Thursday, March 25, 2010

Pet Emergency - What to Do

Dr. Sarah's tips on pet emergencies and what to do.

Not a subject we like to think about but always a good one to be prepared.

You are scared and so is your pet.  Being prepared can keep you calmer and in turn keep your pet clamer.

This video will explain what can be an emergency and what to do about it.  Please print a copy of our 2 documents so you have them on hand.
"Courtesy of Life's Abundance"

Keep your pet’s veterinarian and emergency 24 hour facility phone number in one place and let everyone in the family know where these numbers are.

Ger precise directions to the facility and be sure to know the route before hand and keep these with the emergency contact numbers.

Keep their medical/vaccination records with the numbers as well.

If time permits, call ahead to the facility to let them know you are coming and describe what is happening.

If your pet ate something he/she shouldn’t have bring it with you.

Drive carefully
Other Tips:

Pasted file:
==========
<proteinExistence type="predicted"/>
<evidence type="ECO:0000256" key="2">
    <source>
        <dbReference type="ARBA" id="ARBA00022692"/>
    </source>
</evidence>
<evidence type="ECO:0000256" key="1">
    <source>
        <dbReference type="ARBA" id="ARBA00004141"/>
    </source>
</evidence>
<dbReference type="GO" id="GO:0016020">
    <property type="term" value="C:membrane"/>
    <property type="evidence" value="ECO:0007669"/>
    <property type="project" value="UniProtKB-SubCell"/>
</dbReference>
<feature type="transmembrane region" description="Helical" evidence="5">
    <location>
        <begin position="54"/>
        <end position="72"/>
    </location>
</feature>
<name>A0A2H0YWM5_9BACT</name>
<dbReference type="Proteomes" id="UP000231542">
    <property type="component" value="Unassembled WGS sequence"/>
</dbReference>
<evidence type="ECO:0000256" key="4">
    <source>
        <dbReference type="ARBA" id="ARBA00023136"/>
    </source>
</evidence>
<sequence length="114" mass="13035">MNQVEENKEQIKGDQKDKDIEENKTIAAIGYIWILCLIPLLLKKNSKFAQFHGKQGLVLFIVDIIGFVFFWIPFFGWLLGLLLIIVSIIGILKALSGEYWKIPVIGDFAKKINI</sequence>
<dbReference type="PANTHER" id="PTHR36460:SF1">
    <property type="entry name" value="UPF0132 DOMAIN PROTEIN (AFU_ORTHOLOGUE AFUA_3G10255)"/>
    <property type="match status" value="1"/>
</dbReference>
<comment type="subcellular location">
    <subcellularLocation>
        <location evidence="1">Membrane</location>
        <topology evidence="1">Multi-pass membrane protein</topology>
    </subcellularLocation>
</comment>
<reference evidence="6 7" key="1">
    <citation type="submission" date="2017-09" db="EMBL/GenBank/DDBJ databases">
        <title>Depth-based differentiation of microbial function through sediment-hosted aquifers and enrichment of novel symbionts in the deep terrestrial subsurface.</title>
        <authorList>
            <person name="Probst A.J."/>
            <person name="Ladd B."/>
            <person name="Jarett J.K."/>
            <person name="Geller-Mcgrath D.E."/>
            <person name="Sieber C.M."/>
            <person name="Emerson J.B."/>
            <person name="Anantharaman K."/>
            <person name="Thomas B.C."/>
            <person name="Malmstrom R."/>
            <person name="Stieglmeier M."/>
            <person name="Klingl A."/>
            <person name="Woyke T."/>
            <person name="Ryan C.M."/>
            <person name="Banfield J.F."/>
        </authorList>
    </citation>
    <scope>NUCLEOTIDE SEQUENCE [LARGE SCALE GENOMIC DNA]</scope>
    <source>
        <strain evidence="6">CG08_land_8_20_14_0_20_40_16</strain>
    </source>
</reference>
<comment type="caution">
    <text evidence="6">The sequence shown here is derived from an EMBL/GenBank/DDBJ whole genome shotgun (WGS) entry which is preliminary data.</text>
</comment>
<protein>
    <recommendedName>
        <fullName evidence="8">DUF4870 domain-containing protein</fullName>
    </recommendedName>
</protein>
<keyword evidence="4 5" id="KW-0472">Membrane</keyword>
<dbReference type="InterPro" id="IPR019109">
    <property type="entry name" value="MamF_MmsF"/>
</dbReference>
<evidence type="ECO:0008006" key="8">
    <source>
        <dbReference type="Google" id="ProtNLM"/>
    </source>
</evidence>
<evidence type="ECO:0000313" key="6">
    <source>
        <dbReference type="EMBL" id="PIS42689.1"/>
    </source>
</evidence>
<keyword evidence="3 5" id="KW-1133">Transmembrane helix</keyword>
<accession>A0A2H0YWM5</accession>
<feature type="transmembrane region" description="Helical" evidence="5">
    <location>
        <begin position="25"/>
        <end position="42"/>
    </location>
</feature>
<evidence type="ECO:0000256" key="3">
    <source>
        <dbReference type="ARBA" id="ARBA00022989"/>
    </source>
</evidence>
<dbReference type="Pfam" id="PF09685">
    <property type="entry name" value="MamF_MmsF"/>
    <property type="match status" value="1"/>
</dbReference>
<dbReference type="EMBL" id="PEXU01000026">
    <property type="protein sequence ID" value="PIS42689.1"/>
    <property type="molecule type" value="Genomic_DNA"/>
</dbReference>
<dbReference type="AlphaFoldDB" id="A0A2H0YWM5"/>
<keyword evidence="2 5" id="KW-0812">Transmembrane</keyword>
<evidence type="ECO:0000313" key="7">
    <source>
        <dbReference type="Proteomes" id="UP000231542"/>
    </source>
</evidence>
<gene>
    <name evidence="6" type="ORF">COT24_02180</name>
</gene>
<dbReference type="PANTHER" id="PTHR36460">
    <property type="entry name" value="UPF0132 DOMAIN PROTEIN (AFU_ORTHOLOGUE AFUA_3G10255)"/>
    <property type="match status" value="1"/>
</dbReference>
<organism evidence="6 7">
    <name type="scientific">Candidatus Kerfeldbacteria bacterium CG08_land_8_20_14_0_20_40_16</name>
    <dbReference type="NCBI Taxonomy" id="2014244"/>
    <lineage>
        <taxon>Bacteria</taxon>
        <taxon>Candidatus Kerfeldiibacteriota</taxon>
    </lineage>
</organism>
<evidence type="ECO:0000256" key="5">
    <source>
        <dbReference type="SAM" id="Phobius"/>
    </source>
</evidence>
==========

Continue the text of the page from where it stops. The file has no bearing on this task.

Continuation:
Keep an inventory of the basic first aid supplies

Maintain a list of basic first aid supplies:

Wound care: gauze, non stick bandages, adhesive tape

Poisoning supplies: milk of magnesia, activated charcoal, hydrogen peroxide. Always contact your veterinarian or poison control center before inducing vomiting or treating an animal for poison.

Muzzle – do not use if your pet is vomiting


Backboard or support device (table leaf, ironing board, etc.)

Dr. Sarah: “Reasons to seek immediate care for your companion animal include:”

-profuse, bloody diarrhea or continuous vomiting

-abdominal swelling, restless behavior or retching (especially in large breed dogs)

-an inability to urinate (any species)

-consumption of poison, such as rat bait or antifreeze

-trauma, such as a car accident or injuries sustained from another animal (like a deep bite wound, etc.)

-breathing problems, such as shortness of breath, extending head or neck to breathe, or wheezing

-seizures, convulsions or fainting

-eye problems, such as foreign objects in the eye, loss of vision, squinting or sudden appearance of cloudiness in the eye

Stay Calm and Don’t Panic

If you would like you can print a copy to keep on hand by clicking here for Pet Emergency Tips as well as Your Pet - Signs of Shock, Requires Immediate Vet Care

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